• Fighting on land issues, restoration of land rights and Fighting against injustice. E.g.: Dongria Konds’ fight for land in the Niyamgiri hills.
  • Education:
    • They have helped facilitate  free  boarding  and  lodging  to the Tribal children for education
    • Computer centres were  also  being  established  by  various  NGO’s  such  as  Kothari institute.
    • These institutions are  directing  their  energies  for  socio-economic  development  of  tribes  to  bring  them  into  fruitful  channels  of development
  • Health and Medicine:
    • NGOs have contributed in a positive note to the development of tribal health and in the protection of their indigenous knowledge base which is either ignored or exploited.
    • Tribals have a  profound  knowledge  of  the flora  and  fauna,  the  appropriate  plant  species  with  medical  importance, their  location,  the  parts  to  be  used,  time  of  collection,  preparation  and administration  of  the   
    • Their knowledge of the ethno-medicine is very important   for   their  
    • Provision of food : Nutrition programmes and Immunization drives against deadly diseases
  • Environmental Conservation:
    • Protection of sacred groves, water bodies etc which hold cultural significance for tribal population.
    • Fights against construction of dams, roads, industries in the Eco-Sensitive Zones which can affect the ecosystem.
  • Livelihood enhancement:
    • Self employment by Guidance on self occupation, Handicraft development etc.
    • To overcome the debt trap, several NGO have formed Self-help Groups (SHG’s), which pool money collected from tribals and provide low interest loans to them.
    • Providing market access to the Minor Forest Produce collected by tribals and the products created by them.
    • This helps reduce the distress migration to cities in search of work.
  • Awareness Generation:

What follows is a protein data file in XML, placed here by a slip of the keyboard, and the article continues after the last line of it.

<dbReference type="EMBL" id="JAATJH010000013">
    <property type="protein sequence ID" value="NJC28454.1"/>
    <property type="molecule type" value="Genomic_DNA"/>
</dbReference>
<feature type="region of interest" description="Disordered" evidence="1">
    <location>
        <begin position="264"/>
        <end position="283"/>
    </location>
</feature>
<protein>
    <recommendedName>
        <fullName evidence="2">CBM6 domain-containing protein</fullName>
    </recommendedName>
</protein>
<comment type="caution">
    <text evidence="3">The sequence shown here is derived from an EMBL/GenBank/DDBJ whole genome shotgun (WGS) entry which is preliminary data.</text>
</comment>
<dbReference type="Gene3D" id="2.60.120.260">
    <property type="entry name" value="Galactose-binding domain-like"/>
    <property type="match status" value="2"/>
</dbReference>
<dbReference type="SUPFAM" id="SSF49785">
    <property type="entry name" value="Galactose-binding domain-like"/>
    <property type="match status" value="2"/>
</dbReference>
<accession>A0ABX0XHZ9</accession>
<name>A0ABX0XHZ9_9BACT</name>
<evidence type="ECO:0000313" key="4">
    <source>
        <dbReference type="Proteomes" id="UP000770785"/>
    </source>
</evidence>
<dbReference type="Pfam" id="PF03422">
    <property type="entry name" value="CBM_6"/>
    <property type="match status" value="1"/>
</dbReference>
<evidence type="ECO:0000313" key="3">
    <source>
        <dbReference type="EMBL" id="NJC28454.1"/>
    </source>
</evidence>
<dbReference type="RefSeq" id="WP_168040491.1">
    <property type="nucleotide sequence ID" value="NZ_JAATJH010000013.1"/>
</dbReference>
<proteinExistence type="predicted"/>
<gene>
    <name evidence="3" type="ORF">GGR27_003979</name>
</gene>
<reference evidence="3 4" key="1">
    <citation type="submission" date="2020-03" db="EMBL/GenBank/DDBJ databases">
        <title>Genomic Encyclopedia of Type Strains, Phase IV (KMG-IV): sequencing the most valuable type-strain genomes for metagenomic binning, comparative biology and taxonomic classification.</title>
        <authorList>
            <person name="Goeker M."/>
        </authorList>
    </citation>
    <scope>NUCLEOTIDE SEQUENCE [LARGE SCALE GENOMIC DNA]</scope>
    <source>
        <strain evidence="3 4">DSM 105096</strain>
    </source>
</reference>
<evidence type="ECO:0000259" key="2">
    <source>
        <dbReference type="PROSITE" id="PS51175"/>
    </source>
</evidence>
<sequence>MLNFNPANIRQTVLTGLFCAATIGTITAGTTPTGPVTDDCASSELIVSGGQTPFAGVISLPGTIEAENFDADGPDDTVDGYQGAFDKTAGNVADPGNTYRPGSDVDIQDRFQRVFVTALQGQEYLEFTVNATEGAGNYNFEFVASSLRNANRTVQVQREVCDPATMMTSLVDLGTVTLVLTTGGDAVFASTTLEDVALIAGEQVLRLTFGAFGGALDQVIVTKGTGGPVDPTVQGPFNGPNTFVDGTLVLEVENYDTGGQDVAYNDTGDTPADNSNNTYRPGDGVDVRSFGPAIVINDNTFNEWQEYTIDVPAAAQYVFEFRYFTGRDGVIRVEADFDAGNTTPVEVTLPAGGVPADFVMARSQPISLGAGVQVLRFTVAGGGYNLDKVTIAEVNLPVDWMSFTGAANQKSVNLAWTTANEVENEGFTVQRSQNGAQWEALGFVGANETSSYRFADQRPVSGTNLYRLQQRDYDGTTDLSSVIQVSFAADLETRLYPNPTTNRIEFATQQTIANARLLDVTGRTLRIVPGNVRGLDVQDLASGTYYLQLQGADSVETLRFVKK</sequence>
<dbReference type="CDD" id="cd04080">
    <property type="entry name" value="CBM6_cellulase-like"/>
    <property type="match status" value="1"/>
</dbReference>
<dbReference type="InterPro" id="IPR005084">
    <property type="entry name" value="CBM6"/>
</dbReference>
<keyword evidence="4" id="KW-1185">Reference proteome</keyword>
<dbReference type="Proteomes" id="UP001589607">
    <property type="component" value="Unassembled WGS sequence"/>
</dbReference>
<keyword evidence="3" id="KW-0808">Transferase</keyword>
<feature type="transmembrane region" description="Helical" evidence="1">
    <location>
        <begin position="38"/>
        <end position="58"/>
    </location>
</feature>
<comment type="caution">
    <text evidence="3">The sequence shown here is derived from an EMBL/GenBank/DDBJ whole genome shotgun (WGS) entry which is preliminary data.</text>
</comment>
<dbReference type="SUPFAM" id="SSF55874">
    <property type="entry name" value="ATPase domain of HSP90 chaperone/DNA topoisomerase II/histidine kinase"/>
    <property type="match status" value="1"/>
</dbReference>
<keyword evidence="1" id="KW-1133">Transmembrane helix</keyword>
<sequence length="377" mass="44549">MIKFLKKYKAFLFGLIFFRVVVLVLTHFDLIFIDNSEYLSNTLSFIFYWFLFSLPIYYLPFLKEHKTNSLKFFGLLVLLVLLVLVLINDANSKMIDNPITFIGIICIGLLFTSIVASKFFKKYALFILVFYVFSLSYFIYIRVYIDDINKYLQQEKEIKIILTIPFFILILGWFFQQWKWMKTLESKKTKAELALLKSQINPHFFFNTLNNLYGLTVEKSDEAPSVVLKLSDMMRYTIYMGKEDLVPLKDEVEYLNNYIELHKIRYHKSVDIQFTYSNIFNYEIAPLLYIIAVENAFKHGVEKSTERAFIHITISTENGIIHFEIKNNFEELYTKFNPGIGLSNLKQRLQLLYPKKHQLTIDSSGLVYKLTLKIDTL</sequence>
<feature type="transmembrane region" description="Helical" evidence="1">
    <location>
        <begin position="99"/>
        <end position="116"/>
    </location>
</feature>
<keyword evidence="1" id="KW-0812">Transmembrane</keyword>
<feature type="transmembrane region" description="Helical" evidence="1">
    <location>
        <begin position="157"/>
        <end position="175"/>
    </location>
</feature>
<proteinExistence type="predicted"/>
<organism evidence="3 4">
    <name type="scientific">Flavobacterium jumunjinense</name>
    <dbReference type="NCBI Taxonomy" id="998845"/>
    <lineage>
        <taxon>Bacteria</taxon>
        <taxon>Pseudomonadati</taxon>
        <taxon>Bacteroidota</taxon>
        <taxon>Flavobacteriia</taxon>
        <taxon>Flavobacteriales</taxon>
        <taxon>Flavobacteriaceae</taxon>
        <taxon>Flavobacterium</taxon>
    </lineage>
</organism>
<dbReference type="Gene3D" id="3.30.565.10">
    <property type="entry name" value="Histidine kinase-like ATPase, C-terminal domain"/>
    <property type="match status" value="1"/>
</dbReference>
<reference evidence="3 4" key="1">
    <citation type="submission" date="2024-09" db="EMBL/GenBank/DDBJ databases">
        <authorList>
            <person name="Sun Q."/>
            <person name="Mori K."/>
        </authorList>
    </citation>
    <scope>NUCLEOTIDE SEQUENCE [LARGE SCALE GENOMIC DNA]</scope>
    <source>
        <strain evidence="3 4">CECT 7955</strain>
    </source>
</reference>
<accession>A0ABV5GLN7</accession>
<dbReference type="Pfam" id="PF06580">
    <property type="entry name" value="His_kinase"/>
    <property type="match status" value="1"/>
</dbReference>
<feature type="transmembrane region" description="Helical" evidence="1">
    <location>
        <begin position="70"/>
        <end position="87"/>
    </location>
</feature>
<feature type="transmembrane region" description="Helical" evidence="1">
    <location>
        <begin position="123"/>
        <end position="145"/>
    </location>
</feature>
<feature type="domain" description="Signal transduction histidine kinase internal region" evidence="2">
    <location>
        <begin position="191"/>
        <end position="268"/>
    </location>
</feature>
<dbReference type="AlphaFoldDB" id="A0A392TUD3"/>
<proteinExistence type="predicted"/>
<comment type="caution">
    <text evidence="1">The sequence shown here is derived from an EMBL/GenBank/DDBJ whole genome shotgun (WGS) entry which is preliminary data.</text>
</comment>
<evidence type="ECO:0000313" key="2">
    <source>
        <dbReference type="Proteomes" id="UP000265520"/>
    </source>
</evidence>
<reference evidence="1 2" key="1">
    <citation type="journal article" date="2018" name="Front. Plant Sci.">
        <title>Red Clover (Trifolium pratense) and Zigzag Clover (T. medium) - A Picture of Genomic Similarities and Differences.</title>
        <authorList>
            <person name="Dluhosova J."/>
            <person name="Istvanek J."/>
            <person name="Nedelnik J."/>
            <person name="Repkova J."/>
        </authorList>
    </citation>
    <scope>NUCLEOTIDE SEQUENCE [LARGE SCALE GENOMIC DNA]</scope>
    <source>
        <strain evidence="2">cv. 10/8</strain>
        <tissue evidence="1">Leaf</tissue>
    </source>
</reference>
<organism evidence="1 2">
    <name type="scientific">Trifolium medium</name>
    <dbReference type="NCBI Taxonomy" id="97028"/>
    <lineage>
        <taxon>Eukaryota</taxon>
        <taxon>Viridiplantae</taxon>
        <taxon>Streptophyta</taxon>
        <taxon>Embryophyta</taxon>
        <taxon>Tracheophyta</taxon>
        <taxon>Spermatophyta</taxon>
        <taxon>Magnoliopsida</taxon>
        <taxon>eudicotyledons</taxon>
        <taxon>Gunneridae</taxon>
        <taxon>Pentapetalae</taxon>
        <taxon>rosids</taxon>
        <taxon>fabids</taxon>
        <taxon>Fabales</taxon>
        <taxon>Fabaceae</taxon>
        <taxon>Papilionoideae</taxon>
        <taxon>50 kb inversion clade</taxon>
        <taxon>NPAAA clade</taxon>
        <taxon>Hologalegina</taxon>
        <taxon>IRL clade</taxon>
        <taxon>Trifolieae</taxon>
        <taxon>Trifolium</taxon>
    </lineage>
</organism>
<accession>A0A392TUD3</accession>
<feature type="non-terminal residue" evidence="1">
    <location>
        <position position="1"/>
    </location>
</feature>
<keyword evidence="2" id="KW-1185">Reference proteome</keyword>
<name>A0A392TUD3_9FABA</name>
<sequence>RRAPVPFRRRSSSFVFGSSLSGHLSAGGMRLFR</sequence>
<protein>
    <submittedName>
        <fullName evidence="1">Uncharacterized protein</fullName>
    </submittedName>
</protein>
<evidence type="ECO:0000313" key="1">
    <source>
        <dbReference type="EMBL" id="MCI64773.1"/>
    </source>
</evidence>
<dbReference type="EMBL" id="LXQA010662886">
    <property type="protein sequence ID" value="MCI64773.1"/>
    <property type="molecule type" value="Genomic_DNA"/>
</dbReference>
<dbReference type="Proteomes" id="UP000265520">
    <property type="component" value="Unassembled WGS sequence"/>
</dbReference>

• The NGOs create awareness among the tribals by demonstrating the conservation and preservation of the forest and its resources.
    • They use  the audio-visual  aids  for  creating  a  lasting  impression  and  campaign  for ensuring the promotion of important herbal plants in kitchen-garden and nurseries.
  • Inclusive Development:
    • Activities related with Women’s development: Formation of Women’s groups, Saving group of women, training of self-employment, Women’s Co-operative Society, Income generation for women, Women’s employment, etc.
    • Youth development activities: Formation of Youth groups

Conclusion:

It is an undeniable fact that the NGOs have emerged universally as a “Universal Third Force” in   tribal development in India.  However, there is lack of coordination among them. Developmental role of NGOs is preparing  the  people  for  a  change  which  is basically  an  advocacy  role,  viz.  development of  education,  incorporating  self-sustainable development  philosophy,  and  form  public opinion  about  govt.  policies  or  social  issues, consciences  for  environmental  problem, literacy, health, use of appropriate technology for  family  planning  and  empower  the  poor  to overcome  psychological  inhabitations  and opposition of appraisers.


Topic: Indian Economy and issues relating to planning, mobilization of resources, growth, development and employment.

4) Global arrangements may not avert local failures and are as likely to be captured by special interests as domestic politics, critically analyse the statement in the light of recent national security argument for tariffs made by the US.(250 words)

livemint

Why this question:

The article discusses how Global arrangements may not avert local failures and are as likely to be captured by special interests as domestic politics in the backdrop of the US President Donald Trump who has used national security as a justification for his tariffs on steel imports, his threatened tariff hikes on autos and the tariffs he recently vowed to impose on Mexican imports.

Key demand of the question:

The answer must evaluate in detail the contradictions around global agreement vis-à-vis domestic policies and interests.

Directive word:

Critically analyzeWhen asked to analyze, you have to examine methodically the structure or nature of the topic by separating it into component parts and present them as a whole in a summary. When ‘critically’ is suffixed or prefixed to a directive, one needs to look at the good and bad of the topic and give a fair judgement.

Structure of the answer

Introduction:

In a few introductory lines bring out the context of the question.

Body:

Answers must discuss the following aspects –

  • The critical challenge of global governance is determining the dividing line between policy domains in which nation-states are free to do as they please and those that are regulated by international agreement. In a world economy that has become increasingly interdependent, pretty much everything that one country does spills over to others.